MANCHESTER // As Manchester City and Queens Park Rangers reconvene for the first time since the most astonishing, exhilarating, credibility defying end to a season in the history of English football, it is with two small words providing the subtext: what if? What if Sergio Aguero had not scored the 94th-minute goal that, in an instant, changed City from chokers to champions, transforming Etihad Stadium from a morgue to a party.
What if Paddy Kenny had saved, or Aguero had shot wide or Mario Balotelli had not picked out the Argentine anyway? "Probably you would be talking to another manager," said Roberto Mancini. Perhaps he was joking. His continued employment was never dependent solely on City becoming champions.
Instead, the Italian has signed a lucrative five-year contract. His position has been cemented by becoming the first City manager since Joe Mercer to win the league. Now comes the reunion. "The last game was crazy game," Mancini added. "If you thought before the game that was how it would finish ... impossible." He hopes for a calmer afternoon today. "We had a problem with our heart," he smiled. Heart rates and blood pressure, he hopes, will be lower.
Yet the vagaries of the added-time drama can deflect from the achievement. "We didn't win the championship in the last second. We won the last championship during all the season because we deserved to win it," Mancini argued. The credit belongs with him, too, even if Mark Hughes signed several of the side.
The former City manager spent liberally during his time at Etihad Stadium and has been busy again this summer. QPR return with a radically different side after 10 summer signings. But while Mancini's predecessor is today's opponent, a successor looms large on their fixture list.
The Champions League draw pitted City with Real Madrid, managed by Jose Mourinho. It is the marquee clash of the group stage but, Mancini insisted, about far more than his meeting with an old adversary. "Real Madrid have a big history in football," he said. "This game is not Mourinho-Mancini, it is Real Madrid-Manchester City."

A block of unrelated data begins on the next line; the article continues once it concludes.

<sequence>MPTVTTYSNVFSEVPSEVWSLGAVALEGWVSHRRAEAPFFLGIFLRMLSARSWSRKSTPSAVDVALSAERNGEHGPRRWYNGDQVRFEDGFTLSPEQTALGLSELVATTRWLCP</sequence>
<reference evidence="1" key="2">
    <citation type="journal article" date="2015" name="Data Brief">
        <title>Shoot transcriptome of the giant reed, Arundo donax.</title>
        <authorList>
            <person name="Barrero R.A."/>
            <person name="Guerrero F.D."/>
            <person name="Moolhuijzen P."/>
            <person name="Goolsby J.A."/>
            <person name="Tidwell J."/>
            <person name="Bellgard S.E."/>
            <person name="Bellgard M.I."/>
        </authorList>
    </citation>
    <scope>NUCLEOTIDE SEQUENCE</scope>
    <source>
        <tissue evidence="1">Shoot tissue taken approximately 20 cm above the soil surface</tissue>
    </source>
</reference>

Nevertheless, the Portuguese replaced Mancini at Inter Milan in 2008, winning the Champions League two years later. The credit, Mancini said, should not go his way. "They deserved to win the Champions League but the squad was not the same," he said. "He changed three or four players. He won the Champions League."
There is a coherence to Mancini's argument: he deserves the plaudits for the three Serie A titles won in his time in Milan, but not the two Mourinho subsequently secured. By the same logic, Hughes does not merit the praise for City's success.
Presumably, too, then, he deserves the blame for Rangers' slow start to the season. Hughes is setting about remedying it with a couple of notable additions. Esteban Granero, sold to the Welshman by Mourinho, is available to debut in midfield today, but Julio Cesar, bought by Mancini for Inter, will have to wait to make his bow in goal as he waits on a work permit.
City could field a former QPR player themselves with Scott Sinclair registered in time to appear after completing his £6.2 million (Dh36.1m) move from Swansea City. Maicon, the Brazil right-back, was also recruited from Inter in what amounted to a busy last day of the transfer window for Mancini after a frustrating summer when many of his premier targets headed elsewhere.
"Sometimes it is not possible to take all the players that you want," he said philosophically. He had a frenetic final day and Rangers a busy summer as their scattergun approach to signings yielded almost an entire new team. At least a different defence are spared another encounter with May's match-winner. But even without the injured Aguero, City will be going down memory lane.
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